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appreciate the opportunity today. i just want to pursue, to me, some legal rights here. it seems to me that if there are two people applying for a job as a truck driver, one of them is a lawful immigrant or a citizen, and another is not under the president's order, the person unlawfully here magically at moment becomes eligible to compete against an unemployed american truck driver. i think that's bizarre. and the idea that there are rights attached to someone here unlawfully, that they can take jobs from americans, is antithetical to common sense. so i think that somebody needs to be asking themselves who is protecting the american worker,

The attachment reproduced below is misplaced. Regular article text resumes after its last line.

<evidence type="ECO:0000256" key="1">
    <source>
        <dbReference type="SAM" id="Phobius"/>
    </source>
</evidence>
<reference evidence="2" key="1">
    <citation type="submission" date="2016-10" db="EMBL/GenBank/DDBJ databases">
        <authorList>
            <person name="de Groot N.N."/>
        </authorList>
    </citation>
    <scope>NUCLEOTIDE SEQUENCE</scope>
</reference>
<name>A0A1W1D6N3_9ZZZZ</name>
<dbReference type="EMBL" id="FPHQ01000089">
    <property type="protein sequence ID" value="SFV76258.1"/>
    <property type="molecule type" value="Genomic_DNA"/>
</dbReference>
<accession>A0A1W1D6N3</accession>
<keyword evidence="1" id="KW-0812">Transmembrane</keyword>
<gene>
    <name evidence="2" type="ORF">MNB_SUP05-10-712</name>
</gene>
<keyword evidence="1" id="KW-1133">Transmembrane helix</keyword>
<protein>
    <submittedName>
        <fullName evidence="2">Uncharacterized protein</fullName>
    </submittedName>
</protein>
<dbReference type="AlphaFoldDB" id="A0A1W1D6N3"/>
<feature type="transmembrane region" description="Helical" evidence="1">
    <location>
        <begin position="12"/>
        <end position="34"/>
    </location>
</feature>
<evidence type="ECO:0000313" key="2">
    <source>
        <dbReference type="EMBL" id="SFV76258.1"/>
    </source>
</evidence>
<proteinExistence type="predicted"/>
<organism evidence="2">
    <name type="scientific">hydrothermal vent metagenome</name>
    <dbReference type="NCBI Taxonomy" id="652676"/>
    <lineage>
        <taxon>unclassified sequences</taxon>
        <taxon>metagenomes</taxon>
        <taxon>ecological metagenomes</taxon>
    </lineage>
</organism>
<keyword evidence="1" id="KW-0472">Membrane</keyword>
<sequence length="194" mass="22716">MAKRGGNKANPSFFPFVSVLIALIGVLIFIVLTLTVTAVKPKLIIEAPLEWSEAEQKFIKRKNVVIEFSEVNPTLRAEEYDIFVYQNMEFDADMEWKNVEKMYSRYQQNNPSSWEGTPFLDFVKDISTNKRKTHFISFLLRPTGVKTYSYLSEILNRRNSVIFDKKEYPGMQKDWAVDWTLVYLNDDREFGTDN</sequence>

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the people who are paying the salaries, you, the president, and all of us? and as a matter of law, the people who elect us are the people we are most directly accountable for and that's the citizens of the united states. so i'm worried about that. what kind of lawsuit -- what kind of claim you have thought about this that might somebody who loses out to a person who claims that they're legal to work now, because of the president's order and they didn't become a truck driver and the person that was renlt rye -- recently legalized did get the job? >> well, senator, at the outset i do want to state that it's my understanding that, and there is no right to work for an undocumented immigrant in the country, so they would not have the right to work -- >> they would under the president's -- >> for those people who can